“If you read about the history of Indian dance,” says Morcom, “you can get the vague impression that the tawaif and devadasis just sort of disappeared as a new order came in. But here I’d found some of their descendents working as bar girls in Mumbai, who traced a lineage back to those earlier days.” What struck Morcom most forcefully was not simply that she had stumbled upon hereditary communities that she vaguely thought must have dispersed or died out, but that the vociferous public debates over the bar girls echoed almost exactly the reformist anti-nautch campaigns of the previous century. “The arguments used to ban the bar girls,” she says, “were the same as those used against the courtesans and devadasis over a century earlier. They were labelled prostitutes, and opposing voices argued that they were either wrecking society or that society was wrecking them. Both sides favoured the ban. And what staggered me was not just that the same arguments were being replayed, but that they were being used against the same people.”
And thus began a rather different project from the one Morcom had set out to undertake, the results of which have now been published in a book entitled Illicit Worlds of Indian Dance (in the UK) or Courtesans, Bar Girls, and Dancing Boys (in India). It is an academic book – not an easy read, certainly, but thoroughly researched. Its tone is the very opposite of polemic: it refrains from moralising, and is careful to draw arguments from evidence. It approaches its subject first and foremost as a matter of performance, and only secondarily deals with sex work.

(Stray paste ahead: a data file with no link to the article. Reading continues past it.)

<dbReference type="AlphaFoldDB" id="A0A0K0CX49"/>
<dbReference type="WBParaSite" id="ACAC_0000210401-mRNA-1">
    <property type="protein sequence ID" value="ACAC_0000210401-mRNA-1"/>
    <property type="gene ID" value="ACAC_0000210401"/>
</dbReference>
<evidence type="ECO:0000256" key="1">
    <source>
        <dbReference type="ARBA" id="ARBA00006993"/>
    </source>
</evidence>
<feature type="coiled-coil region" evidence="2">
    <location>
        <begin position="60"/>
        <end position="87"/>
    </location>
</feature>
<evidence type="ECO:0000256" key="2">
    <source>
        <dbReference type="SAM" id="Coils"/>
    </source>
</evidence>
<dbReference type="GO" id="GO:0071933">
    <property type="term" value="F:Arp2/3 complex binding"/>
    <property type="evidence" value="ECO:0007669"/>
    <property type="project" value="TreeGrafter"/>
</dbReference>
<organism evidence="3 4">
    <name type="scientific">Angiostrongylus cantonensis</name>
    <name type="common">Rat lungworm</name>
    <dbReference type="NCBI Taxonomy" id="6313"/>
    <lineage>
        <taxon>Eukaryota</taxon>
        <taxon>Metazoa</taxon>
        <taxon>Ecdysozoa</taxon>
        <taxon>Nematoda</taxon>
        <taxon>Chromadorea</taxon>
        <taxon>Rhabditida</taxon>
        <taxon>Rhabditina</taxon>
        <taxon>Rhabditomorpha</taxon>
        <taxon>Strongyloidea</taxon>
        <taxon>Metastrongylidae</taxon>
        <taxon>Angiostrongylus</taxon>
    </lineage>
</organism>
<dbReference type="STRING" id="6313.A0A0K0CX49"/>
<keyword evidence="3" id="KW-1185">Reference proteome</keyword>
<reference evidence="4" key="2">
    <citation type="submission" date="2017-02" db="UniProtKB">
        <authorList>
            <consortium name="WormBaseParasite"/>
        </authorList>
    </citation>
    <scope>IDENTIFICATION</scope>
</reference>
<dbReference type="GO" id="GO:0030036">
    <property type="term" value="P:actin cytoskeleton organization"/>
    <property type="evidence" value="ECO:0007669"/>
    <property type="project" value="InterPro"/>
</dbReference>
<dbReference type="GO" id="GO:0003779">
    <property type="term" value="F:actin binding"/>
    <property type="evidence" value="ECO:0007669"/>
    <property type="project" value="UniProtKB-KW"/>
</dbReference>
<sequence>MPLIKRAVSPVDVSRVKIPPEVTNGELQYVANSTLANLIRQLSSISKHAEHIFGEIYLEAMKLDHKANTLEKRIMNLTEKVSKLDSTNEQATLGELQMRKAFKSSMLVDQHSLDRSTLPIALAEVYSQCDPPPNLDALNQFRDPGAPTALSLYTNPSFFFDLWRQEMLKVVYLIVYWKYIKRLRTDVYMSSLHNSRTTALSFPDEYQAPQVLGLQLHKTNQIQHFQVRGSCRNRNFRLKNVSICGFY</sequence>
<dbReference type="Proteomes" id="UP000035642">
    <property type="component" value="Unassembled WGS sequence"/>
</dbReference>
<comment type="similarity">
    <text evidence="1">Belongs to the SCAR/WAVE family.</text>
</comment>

In brief, it covers the following ground. It recaps the history of the anti-nautch movement in the reshaping of Indian classical dance. It pulls together a range of studies on a wide variety of hereditary performing communities in India in order to build an ethnographic picture of the field. In contemporary India, it looks at the bar girls’ controversy, at the increasing legitimisation of Bollywood dance as a kind of eroticised performance, and at the kothis and zenanas – men who perform female roles, whether in traditional or in contemporary contexts – and their differences from and similarities to both female hereditary performers and to the more visible and widely studied hijras. Implicit in every chapter is an investigation of the erotics of performance and the performance of gender, of the cross-hatching of social, sexual and cultural economies.